Re:Anybody watching FOX right now? (-1, Offtopic)

Anonymous Coward | more than 10 years ago | (#7935137)

Jeri Ryan's tits are already on the Internet.

Can I be the first to say... (3, Informative)

Unominous Coward (651680) | more than 10 years ago | (#7935044)

1) Good luck identifying VoIP traffic

2) Good luck decrypting it

That is all.

Re:Can I be the first to say... (1)

jfmiller (119037) | more than 10 years ago | (#7935083)

"The agencies have asked the Federal Communications Commission to order companies offering voice over Internet Protocol (VoIP) service to rewire their networks to guarantee police the ability to eavesdrop on subscribers' conversations."

It would appear that they are asking for help from the providers. They simply want the same situation with VoIP providers as they have with POTS folks.

Sence the value of a VoIP system (again like POTS phones) is based on how many people you can talk to. You can encrypt all the informatiojn you want between you and your friends, but if you wnat to be on a big and easily accessable network, the feds want in.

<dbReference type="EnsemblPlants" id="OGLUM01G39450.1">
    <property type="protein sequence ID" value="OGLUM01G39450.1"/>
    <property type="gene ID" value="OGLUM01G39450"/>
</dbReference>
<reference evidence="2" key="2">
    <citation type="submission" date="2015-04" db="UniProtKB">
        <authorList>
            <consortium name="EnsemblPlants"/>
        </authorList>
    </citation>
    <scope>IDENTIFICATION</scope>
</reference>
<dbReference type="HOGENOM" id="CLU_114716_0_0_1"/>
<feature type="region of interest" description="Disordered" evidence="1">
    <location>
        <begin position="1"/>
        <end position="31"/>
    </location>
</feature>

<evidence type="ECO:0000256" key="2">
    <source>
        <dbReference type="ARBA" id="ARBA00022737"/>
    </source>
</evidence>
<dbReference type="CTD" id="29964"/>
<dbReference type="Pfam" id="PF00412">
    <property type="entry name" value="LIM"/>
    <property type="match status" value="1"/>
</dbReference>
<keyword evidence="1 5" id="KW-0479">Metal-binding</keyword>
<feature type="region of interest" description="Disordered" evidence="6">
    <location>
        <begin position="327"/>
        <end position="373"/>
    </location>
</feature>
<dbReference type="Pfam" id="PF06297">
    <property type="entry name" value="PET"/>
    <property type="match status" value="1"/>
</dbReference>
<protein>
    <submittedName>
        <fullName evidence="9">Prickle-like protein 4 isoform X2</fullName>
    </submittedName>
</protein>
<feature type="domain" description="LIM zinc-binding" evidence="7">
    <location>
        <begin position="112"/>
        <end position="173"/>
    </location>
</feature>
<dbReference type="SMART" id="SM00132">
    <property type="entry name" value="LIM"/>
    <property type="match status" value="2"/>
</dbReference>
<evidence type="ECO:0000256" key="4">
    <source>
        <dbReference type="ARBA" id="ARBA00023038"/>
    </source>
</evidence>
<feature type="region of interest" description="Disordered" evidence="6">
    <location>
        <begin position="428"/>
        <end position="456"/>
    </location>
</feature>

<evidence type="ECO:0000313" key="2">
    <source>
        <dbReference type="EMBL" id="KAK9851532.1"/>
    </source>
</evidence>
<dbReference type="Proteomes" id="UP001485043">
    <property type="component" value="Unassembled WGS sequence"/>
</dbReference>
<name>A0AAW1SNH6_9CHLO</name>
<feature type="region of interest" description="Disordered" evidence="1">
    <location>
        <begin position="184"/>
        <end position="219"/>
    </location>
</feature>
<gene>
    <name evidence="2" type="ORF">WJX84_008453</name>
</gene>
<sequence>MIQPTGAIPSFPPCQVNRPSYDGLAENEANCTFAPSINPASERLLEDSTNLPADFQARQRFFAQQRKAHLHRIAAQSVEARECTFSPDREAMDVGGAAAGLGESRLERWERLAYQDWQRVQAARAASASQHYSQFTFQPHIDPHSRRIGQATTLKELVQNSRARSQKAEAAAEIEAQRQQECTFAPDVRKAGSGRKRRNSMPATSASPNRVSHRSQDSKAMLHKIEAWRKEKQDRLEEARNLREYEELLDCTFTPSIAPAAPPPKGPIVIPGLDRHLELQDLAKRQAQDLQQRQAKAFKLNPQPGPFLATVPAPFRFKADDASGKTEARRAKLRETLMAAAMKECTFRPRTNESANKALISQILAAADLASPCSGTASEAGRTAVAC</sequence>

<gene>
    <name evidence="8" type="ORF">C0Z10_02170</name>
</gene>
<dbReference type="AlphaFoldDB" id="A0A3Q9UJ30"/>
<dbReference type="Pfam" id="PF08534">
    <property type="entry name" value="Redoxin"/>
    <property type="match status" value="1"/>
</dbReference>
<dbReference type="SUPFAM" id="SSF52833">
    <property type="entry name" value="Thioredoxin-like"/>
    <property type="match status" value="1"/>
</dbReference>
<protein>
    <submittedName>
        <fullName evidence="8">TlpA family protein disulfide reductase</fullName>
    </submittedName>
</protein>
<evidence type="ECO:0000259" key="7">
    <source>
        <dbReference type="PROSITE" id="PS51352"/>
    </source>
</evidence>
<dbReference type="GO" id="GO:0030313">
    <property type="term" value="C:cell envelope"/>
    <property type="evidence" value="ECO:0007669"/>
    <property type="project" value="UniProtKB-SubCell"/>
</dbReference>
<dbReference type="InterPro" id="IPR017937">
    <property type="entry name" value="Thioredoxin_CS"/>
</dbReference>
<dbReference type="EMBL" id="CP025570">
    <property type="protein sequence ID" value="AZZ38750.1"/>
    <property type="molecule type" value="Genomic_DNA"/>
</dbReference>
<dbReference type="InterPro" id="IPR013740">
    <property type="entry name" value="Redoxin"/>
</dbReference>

JFMILLER

Re:Can I be the first to say... (4, Insightful)

El (94934) | more than 10 years ago | (#7935126)

You can encrypt all the information you want between you and your friends, but if you wnat to be on a big and easily accessable network, the feds want in.

Which is exactly why the whole thing is silly. Do people really make unsolicited phone calls to discuss their criminal intentions with strangers, or do they usually only discuss these things with people they already know well, and thus are capable of distributing 1024-bit keys to before hand? Last time I checked, Al Queda wasn't using cold-calling to recruit new suicide bombers...

Re:Can I be the first to say... (0)

Anonymous Coward | more than 10 years ago | (#7935174)

> Do people really make unsolicited phone calls to discuss their criminal